Today we are going to take a look at Ballistic Overkill. This fast paced online multiplayer arena first person shooter gives the old-school rush of fighting in a fairly small arena, trying to kill as many opponents and claim the objective. It is available on Steam for 11 Euros and 99 cents.
With this review you have a choice of either reading it here in text form or listening to the video review. They both contain the same content.
So a fast paced arena shooter. These seemed to gained back some ground they have lost since the times when Counter Strike, Quake and Unreal Tournament reigned supreme over any other kind of game on the PC market and one single game is responsible for that – Overwatch. But don’t get me wrong, it’s not like Counter Strike: Global Offensive isn’t one of the biggest games out there, but compared to the 1.6 version or god forbid games like Quake and Unreal Tournament, CS:GO is a very much slower game. But Blizzards Overwatch has reinvigorated the mass interested in this sort of games, so it is no surprise, that more and more are coming out.
But compared to the arena shooters of old, Ballistic Overkill adds something that is very popular these days, again because of Overwatch – classes. But the classes here aren’t as distinct as they are in Overwatch, where the play-style of each character is vastly different from any other, here the basic gameplay loop is at least somewhat similar for each class making changing the class you are playing much more easier then it is in Overwatch.
So let’s start by looking at the classes that are available in Ballistic Overkill. The game has three basic categories for it’s 7 classes: Assault, Sniper and Area Denial. The assault classes are the classes that mainly deal with killing foes. The first assault class is the Vanguard and this is probably the class most people will first try playing with as it is the most balanced in terms of attack and defense. Then we have the Berserker, the close and medium range class of Ballistic Overkill most utilizing shotguns. And the last assault class is the Shadow, my personal favorite class in game. This class is fast, invisible while running and either uses fast SMGs or a sword to take the fight directly into melee.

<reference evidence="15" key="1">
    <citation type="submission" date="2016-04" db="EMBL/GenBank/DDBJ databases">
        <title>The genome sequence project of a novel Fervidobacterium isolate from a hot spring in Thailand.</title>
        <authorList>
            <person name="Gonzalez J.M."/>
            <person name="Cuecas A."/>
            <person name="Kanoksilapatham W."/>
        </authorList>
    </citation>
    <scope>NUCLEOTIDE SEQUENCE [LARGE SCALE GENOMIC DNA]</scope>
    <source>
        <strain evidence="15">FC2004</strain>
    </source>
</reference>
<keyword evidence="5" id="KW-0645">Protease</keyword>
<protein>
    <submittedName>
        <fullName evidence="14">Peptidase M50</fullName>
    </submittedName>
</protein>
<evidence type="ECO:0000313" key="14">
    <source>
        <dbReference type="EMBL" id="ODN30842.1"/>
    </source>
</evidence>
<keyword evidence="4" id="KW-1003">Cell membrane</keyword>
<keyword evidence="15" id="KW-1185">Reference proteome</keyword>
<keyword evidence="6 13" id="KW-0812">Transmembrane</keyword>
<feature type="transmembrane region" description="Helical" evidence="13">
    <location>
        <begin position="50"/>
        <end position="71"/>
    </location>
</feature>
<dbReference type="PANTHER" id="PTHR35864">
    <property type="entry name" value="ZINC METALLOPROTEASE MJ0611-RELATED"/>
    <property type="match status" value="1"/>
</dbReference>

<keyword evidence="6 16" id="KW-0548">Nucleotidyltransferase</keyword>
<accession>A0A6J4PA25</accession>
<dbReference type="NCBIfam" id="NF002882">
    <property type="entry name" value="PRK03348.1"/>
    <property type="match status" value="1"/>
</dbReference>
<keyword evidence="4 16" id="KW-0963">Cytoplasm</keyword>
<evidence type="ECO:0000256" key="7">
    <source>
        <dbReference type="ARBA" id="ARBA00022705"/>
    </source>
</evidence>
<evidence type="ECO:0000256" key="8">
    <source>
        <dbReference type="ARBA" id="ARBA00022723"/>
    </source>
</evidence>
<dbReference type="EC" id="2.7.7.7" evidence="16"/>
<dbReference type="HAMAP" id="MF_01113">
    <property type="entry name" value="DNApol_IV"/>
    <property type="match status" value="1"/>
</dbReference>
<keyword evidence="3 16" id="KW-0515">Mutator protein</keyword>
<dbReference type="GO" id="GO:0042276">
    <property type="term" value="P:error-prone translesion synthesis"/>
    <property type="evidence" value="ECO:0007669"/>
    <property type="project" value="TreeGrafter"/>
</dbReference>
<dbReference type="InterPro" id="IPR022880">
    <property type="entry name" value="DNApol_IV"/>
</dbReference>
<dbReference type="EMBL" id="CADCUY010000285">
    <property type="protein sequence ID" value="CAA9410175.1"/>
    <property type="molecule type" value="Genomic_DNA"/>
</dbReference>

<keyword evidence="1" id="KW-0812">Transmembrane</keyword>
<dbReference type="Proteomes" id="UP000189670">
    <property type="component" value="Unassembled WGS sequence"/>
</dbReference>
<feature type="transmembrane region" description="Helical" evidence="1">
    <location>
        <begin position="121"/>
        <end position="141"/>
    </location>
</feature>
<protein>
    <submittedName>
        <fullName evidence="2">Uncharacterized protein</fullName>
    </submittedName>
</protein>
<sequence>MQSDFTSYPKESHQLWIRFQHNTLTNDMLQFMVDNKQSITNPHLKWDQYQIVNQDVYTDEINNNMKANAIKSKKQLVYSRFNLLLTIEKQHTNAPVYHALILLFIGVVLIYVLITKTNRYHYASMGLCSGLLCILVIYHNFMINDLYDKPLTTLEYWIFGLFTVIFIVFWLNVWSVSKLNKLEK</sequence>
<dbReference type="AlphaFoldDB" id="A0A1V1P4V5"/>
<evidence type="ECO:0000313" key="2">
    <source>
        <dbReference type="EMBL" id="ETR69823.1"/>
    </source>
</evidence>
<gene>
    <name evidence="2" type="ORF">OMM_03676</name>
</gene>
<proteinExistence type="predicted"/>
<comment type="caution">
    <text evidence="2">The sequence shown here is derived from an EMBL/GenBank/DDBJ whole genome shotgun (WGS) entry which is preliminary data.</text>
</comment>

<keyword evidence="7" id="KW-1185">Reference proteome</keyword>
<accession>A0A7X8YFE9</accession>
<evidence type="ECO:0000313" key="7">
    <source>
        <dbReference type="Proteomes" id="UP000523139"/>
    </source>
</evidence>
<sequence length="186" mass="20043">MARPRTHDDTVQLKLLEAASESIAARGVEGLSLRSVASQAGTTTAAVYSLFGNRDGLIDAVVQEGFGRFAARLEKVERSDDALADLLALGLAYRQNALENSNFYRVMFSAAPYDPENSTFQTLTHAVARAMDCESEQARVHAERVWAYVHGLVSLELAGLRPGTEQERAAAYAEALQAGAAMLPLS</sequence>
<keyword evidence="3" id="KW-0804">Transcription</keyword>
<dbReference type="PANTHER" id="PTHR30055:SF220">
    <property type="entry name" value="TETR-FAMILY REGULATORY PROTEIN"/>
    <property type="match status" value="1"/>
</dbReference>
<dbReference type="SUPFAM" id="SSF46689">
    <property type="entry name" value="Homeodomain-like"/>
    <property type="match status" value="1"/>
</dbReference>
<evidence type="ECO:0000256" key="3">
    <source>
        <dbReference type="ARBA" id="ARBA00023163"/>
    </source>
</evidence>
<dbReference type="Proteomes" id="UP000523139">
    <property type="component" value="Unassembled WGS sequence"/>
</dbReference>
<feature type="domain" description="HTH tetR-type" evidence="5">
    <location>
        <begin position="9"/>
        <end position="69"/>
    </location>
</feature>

The second type of classes are the Snipers which are then separated between Marksman and Wraiths. Marksman uses scoped semi-automatic sniper rifles to quickly dispatch of enemies at range while grating their team access to a radar and the Wraith are probably the closest to the traditional sniper, as they primarily use big sniper rifles and have this amazing benefit of being invisible when standing still for more then 1.5 seconds.
And the last type of classes are the Area Denial classes, more specifically the Tank and the Grenadier. Lets start with the Tank and as the name suggests, this is the class that has lots of health but is slower then the others and is there to stand on a point during king of the hill battles killing his foes with his big weapons. And the grenadier is your prototypical area denial class, most reminding me of the Demo in Team Fortress 2 or Junkrat in Overwatch as he uses a grenade launcher to deal AoE damage on a crowded spot.